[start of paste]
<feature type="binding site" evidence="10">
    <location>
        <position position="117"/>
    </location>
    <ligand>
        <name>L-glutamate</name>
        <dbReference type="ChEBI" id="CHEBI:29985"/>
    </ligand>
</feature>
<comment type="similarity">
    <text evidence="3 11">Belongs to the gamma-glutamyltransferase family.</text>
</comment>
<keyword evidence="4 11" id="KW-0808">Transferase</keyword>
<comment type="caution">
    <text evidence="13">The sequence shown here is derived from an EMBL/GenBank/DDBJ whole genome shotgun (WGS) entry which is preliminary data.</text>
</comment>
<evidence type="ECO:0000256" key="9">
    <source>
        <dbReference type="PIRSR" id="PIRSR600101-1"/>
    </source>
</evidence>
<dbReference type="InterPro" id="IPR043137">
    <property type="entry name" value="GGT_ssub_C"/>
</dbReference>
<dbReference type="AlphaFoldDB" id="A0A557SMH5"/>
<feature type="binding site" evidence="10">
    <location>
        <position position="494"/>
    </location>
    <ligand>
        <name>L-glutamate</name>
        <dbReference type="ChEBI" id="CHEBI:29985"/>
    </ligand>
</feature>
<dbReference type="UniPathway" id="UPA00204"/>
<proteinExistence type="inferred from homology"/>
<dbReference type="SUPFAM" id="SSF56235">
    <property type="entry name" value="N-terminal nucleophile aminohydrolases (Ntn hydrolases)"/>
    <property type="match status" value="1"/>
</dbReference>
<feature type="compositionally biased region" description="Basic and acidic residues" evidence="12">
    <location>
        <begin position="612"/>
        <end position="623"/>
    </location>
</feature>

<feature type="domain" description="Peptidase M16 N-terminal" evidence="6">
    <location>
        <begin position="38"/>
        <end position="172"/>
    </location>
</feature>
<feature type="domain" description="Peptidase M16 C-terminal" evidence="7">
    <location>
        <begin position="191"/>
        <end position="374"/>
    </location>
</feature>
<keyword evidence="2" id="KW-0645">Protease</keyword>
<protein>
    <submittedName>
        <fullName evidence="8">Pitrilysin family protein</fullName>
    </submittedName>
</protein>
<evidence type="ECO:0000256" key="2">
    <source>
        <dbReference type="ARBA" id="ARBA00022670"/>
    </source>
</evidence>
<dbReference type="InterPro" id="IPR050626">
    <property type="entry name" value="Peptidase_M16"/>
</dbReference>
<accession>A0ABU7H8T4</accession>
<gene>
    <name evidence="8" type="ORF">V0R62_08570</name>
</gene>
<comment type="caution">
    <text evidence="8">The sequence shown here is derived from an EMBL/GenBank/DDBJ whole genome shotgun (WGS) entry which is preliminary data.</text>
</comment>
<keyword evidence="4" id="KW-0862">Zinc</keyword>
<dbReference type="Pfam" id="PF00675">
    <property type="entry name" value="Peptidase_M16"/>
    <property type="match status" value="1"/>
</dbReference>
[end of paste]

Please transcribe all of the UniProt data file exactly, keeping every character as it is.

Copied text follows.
<feature type="binding site" evidence="10">
    <location>
        <position position="117"/>
    </location>
    <ligand>
        <name>L-glutamate</name>
        <dbReference type="ChEBI" id="CHEBI:29985"/>
    </ligand>
</feature>
<comment type="similarity">
    <text evidence="3 11">Belongs to the gamma-glutamyltransferase family.</text>
</comment>
<keyword evidence="4 11" id="KW-0808">Transferase</keyword>
<comment type="caution">
    <text evidence="13">The sequence shown here is derived from an EMBL/GenBank/DDBJ whole genome shotgun (WGS) entry which is preliminary data.</text>
</comment>
<evidence type="ECO:0000256" key="9">
    <source>
        <dbReference type="PIRSR" id="PIRSR600101-1"/>
    </source>
</evidence>
<dbReference type="InterPro" id="IPR043137">
    <property type="entry name" value="GGT_ssub_C"/>
</dbReference>
<dbReference type="AlphaFoldDB" id="A0A557SMH5"/>
<feature type="binding site" evidence="10">
    <location>
        <position position="494"/>
    </location>
    <ligand>
        <name>L-glutamate</name>
        <dbReference type="ChEBI" id="CHEBI:29985"/>
    </ligand>
</feature>
<dbReference type="UniPathway" id="UPA00204"/>
<proteinExistence type="inferred from homology"/>
<dbReference type="SUPFAM" id="SSF56235">
    <property type="entry name" value="N-terminal nucleophile aminohydrolases (Ntn hydrolases)"/>
    <property type="match status" value="1"/>
</dbReference>
<feature type="compositionally biased region" description="Basic and acidic residues" evidence="12">
    <location>
        <begin position="612"/>
        <end position="623"/>
    </location>
</feature>

<feature type="domain" description="Peptidase M16 N-terminal" evidence="6">
    <location>
        <begin position="38"/>
        <end position="172"/>
    </location>
</feature>
<feature type="domain" description="Peptidase M16 C-terminal" evidence="7">
    <location>
        <begin position="191"/>
        <end position="374"/>
    </location>
</feature>
<keyword evidence="2" id="KW-0645">Protease</keyword>
<protein>
    <submittedName>
        <fullName evidence="8">Pitrilysin family protein</fullName>
    </submittedName>
</protein>
<evidence type="ECO:0000256" key="2">
    <source>
        <dbReference type="ARBA" id="ARBA00022670"/>
    </source>
</evidence>
<dbReference type="InterPro" id="IPR050626">
    <property type="entry name" value="Peptidase_M16"/>
</dbReference>
<accession>A0ABU7H8T4</accession>
<gene>
    <name evidence="8" type="ORF">V0R62_08570</name>
</gene>
<comment type="caution">
    <text evidence="8">The sequence shown here is derived from an EMBL/GenBank/DDBJ whole genome shotgun (WGS) entry which is preliminary data.</text>
</comment>
<keyword evidence="4" id="KW-0862">Zinc</keyword>
<dbReference type="Pfam" id="PF00675">
    <property type="entry name" value="Peptidase_M16"/>
    <property type="match status" value="1"/>
</dbReference>